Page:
Zombie – Fela Kuti

<div class="at-above-post addthis_tool" data-url="https://www.wordsinthebucket.com/zombie"></div>Zombie is not Fela Kuti’s only song with a political meaning. On the contrary, Fela was a political activist who used music as his weapon against the Nigerian government’s...

Zombie is not Fela Kuti’s only song with a political meaning.

On the contrary, Fela was a political activist who used music as his weapon against the Nigerian government’s authoritarian line and the lack of freedom in his country. This is a song that marked the beginning of a dark period in his life, one without his mother, Funmilayo Ransome Kuti, always a source of inspiration for the musician.

Fela was born in a well-educated family and studied in England. However, he inherited the rebellious soul of his mother Funmilayo Kuti, a teacher and women’s rights activist, and the first woman to drive a car in Nigeria.

Zombie was released in 1976 by Coconut Records, and was immediately a success among the people. The song starts off strong with a rousing horn fanfare that holds the clue to the important message Fela delivers: the zombie he refers to, who does whatever he is told unthinkingly, is a soldier of the Nigerian Army.

Fela was a provocateur, and his criticism of the Nigerian government made him a constant target. His revolutionary way of being was reflected in many aspects of his life. Fela had created a commune in his house, treated like an independent state, called the Kalakuta Republic. There, it was the typical rock and roll life, faithful to his anti-establishment nature.

Fela Kuti and his wives in Kalakuta Community

Fela Kuti and his wives in Kalakuta Community

Even more, his rebellious character was strongly represented in his music. He became an architect of his songs, carefully selecting each sound. His songs were extremely long, which he explained was the result of what he felt at the moment, and he was unwilling to shorten them to meet music business standards.

And indeed, that is the specialty of his music, it is a journey, and when you think the song is ending, it actually is about to begin.


Liberty of expression and freedom is directly felt through his songs. In fact when listening to a Fela’s song, it seems that each musician is going on his own individual journey. Listening closely to each instrument will make you realise that this is infact not true, but the immediate feeling is one of pure artistic freedom of every member of the band.

In Zombie, he narrates the military in motion comparing their orientation to the Zombie, without minds of their own (unfree). The soldiers are portrayed as brainless figures, brainwashed to do whatever higher authorities want.

“Zombie no go think, unless you tell them to think”

Raid in Kalakuta

Raid in Kalakuta

This bold condemnation of the military institution led to a raid in Kalakuta, and finally to his mother’s death. One thousand members of the Nigerian army attacked and burnt down his house after the release of the record. Fela was badly beaten, his records and instruments destroyed; tragically, his mother was taken and thrown from the second floor leading to fatal injuries.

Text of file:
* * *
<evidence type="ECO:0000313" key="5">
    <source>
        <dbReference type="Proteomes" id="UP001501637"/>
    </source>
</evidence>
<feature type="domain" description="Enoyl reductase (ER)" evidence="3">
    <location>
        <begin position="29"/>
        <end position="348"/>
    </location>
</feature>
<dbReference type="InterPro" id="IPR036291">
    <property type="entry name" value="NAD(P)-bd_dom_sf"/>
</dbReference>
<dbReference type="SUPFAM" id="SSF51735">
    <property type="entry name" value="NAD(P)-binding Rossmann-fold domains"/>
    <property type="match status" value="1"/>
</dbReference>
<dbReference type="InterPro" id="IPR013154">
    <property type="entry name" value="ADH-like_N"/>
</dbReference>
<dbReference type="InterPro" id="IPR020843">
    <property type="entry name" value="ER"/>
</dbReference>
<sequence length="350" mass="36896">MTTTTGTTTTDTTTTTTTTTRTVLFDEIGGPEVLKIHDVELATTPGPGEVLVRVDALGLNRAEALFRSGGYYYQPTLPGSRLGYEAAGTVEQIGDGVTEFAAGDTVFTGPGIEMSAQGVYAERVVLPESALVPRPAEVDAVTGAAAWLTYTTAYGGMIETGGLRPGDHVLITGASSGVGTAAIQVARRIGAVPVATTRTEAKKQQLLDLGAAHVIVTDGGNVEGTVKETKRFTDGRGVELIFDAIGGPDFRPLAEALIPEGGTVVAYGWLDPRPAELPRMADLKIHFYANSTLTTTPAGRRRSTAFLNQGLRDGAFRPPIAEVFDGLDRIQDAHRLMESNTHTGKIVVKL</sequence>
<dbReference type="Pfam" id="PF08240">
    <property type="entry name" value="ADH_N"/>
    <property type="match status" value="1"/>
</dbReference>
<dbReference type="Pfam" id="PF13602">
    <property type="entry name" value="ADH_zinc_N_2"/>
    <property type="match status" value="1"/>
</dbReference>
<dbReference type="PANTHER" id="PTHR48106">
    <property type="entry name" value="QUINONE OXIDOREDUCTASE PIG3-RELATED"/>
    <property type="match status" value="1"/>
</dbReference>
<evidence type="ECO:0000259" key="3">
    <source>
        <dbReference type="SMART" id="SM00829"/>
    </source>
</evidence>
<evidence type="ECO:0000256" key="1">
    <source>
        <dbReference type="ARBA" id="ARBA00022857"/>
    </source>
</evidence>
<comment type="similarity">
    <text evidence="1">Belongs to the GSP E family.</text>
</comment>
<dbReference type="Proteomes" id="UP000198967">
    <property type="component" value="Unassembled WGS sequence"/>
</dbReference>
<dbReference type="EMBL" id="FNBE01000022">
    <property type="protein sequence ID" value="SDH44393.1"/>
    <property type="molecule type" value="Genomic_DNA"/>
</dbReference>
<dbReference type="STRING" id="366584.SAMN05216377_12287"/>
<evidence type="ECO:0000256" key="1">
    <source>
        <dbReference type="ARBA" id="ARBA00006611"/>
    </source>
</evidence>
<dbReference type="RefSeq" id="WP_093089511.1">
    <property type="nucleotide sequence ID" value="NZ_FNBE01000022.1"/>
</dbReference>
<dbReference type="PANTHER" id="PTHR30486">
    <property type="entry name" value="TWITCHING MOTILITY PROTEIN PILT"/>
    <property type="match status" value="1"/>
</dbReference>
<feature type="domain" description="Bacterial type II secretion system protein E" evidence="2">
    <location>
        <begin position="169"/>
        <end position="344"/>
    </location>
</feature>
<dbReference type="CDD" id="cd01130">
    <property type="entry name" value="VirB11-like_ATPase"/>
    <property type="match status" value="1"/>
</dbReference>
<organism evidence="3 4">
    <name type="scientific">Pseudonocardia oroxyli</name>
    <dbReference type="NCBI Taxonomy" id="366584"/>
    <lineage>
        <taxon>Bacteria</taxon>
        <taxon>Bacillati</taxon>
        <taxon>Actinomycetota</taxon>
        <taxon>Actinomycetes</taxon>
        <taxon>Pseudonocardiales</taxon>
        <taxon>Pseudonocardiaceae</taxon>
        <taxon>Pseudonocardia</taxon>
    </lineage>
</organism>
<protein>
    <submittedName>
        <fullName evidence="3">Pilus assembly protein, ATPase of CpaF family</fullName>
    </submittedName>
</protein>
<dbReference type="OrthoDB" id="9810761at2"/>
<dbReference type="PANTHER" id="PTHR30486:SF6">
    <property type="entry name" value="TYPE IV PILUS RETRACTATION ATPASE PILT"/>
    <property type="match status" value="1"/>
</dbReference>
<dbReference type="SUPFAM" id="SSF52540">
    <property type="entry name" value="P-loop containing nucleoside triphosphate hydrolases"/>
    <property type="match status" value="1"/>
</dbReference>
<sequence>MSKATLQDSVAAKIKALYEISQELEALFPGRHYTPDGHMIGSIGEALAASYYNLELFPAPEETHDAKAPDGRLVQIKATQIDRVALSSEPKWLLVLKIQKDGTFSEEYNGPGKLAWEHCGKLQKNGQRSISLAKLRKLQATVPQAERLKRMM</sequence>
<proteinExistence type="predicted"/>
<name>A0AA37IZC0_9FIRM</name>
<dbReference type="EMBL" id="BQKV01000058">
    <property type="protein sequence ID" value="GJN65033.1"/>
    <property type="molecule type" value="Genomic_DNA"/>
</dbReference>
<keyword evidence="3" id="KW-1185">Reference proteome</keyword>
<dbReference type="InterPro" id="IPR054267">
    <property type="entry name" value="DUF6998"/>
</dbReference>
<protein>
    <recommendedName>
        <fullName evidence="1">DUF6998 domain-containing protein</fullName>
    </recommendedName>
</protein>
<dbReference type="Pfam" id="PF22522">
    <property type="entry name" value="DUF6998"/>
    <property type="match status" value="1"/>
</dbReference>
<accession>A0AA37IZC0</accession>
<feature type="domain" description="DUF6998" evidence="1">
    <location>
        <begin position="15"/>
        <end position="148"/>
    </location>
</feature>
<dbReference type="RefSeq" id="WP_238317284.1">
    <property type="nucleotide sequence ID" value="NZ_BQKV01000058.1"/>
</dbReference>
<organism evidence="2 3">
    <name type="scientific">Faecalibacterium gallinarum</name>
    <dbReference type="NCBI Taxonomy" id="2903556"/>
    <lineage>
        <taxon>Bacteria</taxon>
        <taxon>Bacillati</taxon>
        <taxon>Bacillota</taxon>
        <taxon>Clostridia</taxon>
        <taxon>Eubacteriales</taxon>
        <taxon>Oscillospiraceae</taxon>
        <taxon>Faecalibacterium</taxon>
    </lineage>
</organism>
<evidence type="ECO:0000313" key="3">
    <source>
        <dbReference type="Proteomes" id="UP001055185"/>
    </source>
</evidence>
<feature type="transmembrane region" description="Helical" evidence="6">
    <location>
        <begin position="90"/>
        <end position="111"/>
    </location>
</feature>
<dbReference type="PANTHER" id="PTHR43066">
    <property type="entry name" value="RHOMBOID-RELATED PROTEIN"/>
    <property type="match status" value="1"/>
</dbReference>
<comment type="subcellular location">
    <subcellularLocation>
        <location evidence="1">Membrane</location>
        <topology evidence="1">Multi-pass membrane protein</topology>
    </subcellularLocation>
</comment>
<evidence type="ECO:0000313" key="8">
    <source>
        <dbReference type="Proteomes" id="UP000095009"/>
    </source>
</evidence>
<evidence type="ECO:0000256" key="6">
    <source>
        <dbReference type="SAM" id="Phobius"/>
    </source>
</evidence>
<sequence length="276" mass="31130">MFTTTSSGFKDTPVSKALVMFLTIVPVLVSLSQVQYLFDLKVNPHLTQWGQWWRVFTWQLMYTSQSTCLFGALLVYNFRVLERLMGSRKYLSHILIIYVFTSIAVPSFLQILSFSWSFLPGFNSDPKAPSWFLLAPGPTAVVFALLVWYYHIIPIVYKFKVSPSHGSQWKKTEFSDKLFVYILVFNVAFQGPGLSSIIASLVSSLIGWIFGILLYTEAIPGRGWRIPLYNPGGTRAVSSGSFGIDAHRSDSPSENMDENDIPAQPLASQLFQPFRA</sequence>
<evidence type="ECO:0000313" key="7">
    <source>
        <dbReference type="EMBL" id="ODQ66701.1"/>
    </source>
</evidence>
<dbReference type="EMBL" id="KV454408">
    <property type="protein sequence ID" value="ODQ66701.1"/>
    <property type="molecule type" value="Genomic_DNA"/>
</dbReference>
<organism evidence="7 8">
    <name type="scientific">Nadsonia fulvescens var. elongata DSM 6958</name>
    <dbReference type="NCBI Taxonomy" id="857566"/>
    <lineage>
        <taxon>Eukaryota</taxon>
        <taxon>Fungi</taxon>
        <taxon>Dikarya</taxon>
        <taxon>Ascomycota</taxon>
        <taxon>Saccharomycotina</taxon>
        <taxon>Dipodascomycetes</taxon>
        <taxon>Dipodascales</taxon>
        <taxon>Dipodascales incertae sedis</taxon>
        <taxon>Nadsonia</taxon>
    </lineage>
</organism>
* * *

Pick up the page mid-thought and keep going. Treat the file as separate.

The tribunal set up to investigate the cause of the attack as a result of the public outcry against the army. The army justification of the attack was that Fela treated the military institution with levity. His response to the attack was to take his mother’s coffin to the main army barrack in Lagos, and the writing of the song Coffin for the head of state.

Sounds from the Bucket
Virginia Vigliar

Virginia is a freelance journalist and editor based in Barcelona, consults for Oxfam in Spain and the Netherlands, and she is the Chief Editor of WIB. She is a passionate advocate of human rights and freedom of speech. And a meme enthusiast. She has worked in the development sector in Malawi and Kenya and Somalia before returning to Europe, where she gained experience in the United Kingdom, Norway, and Spain. To see her work, look at her website here: http://virginiavigliar.com/
4 Comments on this post.
  • Avatar
    Jarrett Franklin
    12 July 2017 at 8:55 pm
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    Dope read!

  • Avatar
    Laurat Ogunjobi
    1 June 2019 at 6:07 pm
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    Wow VV. You and I connected years ago while I was living in Barcelona. You greatly contributed to the Social Policy proposal for a UNICEF Ethiopia project. Well, I was just searching for a commentary for Fela’s zombie lyrics and came across this article through Google. This was a well written article that can lead one to ponder the current estate of affairs occurring globally and even individually. Perhaps our paths may cross again.

  • Avatar
    11 July 2019 at 3:09 pm
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    Fela musical prophesy still not given a space/thinking in Nigeria nation world.Current Zombie in politic is worst. suppression & oppression through poverty in politic is the norm of the day.

    • WiB Team
      WiB Team
      11 July 2019 at 4:01 pm
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      Hi Daybayo,

      You make an interesting point, let our team know if you would be interested in expanding this point further. We will write you an email.


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